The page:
• All information, evidence, and materials from the presentation must be uploaded to this wiki.
  • Effectively present in-depth information that meets YOUR learning target(s).
  • Explain YOUR cultural topic(s) and how/why they are significant to the decade
  • Presentation must be creative and unique, allowing the audience to experience the decade (do not rely solely on a PowerPoint presentation)
    • Information (pertaining to YOUR learning targets) is presented in a creative, unique, well-organized and easy to understand format.
    • Presentation includes pictures, tables, interviews, and artifacts that are thoroughly explained and help the viewer understand YOUR learning target(s) and cultural topic(s).

DIRECTIONS FOR INSERTING CONTENT (if more than one person in your group is using PowerPoint, Prezi, Glogster, etc. then you MUST combine the presentations and upload only one file)

1. SAVE the file to your computer (to your desktop or another folder)2. Click on the 2012-04-27_08.43.22_am.png button in the center of the editing tool bar.3. Click on "Upload Files" button4. Locate your file on your computer and click "Choose"5. Click on the image that you have just uploaded and it will immediately be placed in your document.



  • All questions on the Assessment Question sheet are included and answered correctly and thoroughly on this wiki page.
  • Thoroughly explains the answers to the questions related to his/her learning targets.
  • Answers are supplemented by examples, images, charts and/or graphs.

1. What actions did the U.S. government take to limit communism at home?
ANSWER: President Truman set up a special office to investigate federal employees because people accused him of allowing communists in the U.S. Also, Congress passed the House Un-American Activities Committee to fight domestic Communism. The HUAC questioned the ties of people who belonged to labor unions and liberal political groups. Congress also tried to fight communism at home by passing the Internal Security Act in 1950. This act required Communist Party members to register with the federal government.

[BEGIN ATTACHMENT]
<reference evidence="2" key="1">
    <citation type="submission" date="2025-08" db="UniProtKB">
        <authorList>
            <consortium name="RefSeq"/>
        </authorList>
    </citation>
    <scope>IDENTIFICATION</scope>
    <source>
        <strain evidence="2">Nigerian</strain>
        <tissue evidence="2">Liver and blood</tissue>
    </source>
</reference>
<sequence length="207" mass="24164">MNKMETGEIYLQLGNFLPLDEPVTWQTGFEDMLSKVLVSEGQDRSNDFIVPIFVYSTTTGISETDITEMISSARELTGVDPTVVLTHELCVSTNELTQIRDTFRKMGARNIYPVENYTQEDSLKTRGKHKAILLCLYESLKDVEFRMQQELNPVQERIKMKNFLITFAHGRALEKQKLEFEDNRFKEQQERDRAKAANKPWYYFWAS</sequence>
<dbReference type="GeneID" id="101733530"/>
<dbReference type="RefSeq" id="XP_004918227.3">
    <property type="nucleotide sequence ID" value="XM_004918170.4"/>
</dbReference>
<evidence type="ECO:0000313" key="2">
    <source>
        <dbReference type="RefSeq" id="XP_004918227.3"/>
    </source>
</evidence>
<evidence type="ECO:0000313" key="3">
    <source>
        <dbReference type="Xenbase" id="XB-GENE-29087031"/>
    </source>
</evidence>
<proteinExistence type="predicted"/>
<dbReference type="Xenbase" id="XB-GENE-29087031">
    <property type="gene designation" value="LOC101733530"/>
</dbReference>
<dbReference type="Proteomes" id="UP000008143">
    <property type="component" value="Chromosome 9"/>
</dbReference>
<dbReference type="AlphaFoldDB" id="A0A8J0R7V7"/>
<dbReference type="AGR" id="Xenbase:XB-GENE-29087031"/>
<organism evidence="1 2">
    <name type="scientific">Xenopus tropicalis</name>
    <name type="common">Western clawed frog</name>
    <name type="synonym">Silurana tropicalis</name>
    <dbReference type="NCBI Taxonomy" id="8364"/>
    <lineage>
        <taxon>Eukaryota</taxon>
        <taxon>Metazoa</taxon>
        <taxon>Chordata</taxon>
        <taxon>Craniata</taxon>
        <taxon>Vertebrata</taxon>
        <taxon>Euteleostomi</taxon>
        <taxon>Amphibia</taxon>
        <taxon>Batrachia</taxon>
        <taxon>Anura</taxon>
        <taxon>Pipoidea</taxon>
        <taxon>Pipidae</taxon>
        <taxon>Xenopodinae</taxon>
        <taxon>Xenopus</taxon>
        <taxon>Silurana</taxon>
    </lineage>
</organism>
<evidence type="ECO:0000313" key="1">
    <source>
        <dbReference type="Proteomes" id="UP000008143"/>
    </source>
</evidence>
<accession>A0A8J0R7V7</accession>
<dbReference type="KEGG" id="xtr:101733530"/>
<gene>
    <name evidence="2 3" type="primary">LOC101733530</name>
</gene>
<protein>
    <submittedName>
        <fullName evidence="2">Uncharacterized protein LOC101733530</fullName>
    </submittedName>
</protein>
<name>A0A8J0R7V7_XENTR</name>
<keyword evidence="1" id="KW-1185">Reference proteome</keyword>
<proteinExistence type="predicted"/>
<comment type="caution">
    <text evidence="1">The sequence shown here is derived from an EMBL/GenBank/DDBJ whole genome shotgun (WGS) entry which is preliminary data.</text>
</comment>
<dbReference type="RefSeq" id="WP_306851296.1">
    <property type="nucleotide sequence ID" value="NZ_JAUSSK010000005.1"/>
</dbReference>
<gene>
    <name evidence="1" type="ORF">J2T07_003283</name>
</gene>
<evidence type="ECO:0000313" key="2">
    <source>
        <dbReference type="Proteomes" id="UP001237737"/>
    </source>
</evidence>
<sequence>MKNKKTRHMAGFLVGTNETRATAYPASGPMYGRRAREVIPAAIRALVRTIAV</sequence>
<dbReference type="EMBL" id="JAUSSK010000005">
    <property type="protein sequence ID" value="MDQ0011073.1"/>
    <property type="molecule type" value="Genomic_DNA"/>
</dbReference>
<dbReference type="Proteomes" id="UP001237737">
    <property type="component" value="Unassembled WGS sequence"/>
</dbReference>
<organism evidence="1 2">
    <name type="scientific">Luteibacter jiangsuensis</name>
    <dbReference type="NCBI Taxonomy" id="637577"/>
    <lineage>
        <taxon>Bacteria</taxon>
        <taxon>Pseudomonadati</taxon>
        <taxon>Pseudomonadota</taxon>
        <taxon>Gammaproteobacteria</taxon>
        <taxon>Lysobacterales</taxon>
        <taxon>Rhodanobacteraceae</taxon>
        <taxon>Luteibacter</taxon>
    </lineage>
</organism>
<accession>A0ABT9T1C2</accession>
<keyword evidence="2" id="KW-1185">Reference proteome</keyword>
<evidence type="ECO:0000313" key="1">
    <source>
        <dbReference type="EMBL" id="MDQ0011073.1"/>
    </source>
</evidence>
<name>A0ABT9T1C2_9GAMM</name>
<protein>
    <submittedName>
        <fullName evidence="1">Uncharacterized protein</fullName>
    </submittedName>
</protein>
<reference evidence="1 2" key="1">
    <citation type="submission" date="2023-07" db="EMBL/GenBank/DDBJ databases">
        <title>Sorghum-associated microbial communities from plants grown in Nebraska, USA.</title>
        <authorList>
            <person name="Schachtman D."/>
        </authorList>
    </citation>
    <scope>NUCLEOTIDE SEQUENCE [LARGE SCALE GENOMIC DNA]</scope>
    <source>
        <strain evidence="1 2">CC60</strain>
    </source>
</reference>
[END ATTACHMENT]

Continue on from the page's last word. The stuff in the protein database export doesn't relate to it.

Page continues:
2. How did Americans respond to real and perceived threats of domestic communism in the 1950s?
ANSWER: Because of the constant threat of communism, Americans were in a state of hysteria. No one trusted each other because anyone could be a communist. People started making Blacklists. These lists stated people that were suspected to be communist. Things got so bad that no Americans wanted to speak their mind anymore for the fear of being considered a communist.

A Flyer to Stop Communism

3. Accusations that communism was widely present in the U.S. government and military were made by
A. Douglas MacArthur
B. Joseph McCarthy
C. John Foster Dulle
D. Alger Hiss

4. What were the major goals of President Truman's Fair Deal?
    • Were these goals accomplished?
    • Why or why not?
ANSWER: President Truman's immediate goals were full employment, a higher minimum wage, a national health insurance program, construction of affordable housing, increased aid to farmers, and the expansion of welfare
benefits to more people.
  • President Truman had managed to push through some of his reforms. He was able to push through the increased minimum wage, equal employment rights for all Americans, construction of affordable housing, and the expansion of welfare benefits but he was unable to push through all Americans having health insurance.